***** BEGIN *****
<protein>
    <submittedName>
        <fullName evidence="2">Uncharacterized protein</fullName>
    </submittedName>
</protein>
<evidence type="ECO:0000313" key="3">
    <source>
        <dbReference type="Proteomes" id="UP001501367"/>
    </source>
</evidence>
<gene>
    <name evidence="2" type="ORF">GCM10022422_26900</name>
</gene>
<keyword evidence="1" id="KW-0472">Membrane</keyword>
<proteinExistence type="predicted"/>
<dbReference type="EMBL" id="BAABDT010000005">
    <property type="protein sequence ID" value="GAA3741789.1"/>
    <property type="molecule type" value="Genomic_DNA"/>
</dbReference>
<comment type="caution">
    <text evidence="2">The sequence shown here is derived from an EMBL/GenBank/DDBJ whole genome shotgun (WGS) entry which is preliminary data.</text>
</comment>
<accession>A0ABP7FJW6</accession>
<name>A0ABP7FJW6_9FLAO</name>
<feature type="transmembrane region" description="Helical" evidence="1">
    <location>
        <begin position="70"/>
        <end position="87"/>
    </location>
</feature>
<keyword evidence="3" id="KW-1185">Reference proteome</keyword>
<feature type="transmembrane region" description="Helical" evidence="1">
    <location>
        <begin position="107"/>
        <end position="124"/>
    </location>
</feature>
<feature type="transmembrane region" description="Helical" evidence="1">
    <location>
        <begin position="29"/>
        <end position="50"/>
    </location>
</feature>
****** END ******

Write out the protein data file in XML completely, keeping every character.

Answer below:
<protein>
    <submittedName>
        <fullName evidence="2">Uncharacterized protein</fullName>
    </submittedName>
</protein>
<evidence type="ECO:0000313" key="3">
    <source>
        <dbReference type="Proteomes" id="UP001501367"/>
    </source>
</evidence>
<gene>
    <name evidence="2" type="ORF">GCM10022422_26900</name>
</gene>
<keyword evidence="1" id="KW-0472">Membrane</keyword>
<proteinExistence type="predicted"/>
<dbReference type="EMBL" id="BAABDT010000005">
    <property type="protein sequence ID" value="GAA3741789.1"/>
    <property type="molecule type" value="Genomic_DNA"/>
</dbReference>
<comment type="caution">
    <text evidence="2">The sequence shown here is derived from an EMBL/GenBank/DDBJ whole genome shotgun (WGS) entry which is preliminary data.</text>
</comment>
<accession>A0ABP7FJW6</accession>
<name>A0ABP7FJW6_9FLAO</name>
<feature type="transmembrane region" description="Helical" evidence="1">
    <location>
        <begin position="70"/>
        <end position="87"/>
    </location>
</feature>
<keyword evidence="3" id="KW-1185">Reference proteome</keyword>
<feature type="transmembrane region" description="Helical" evidence="1">
    <location>
        <begin position="107"/>
        <end position="124"/>
    </location>
</feature>
<feature type="transmembrane region" description="Helical" evidence="1">
    <location>
        <begin position="29"/>
        <end position="50"/>
    </location>
</feature>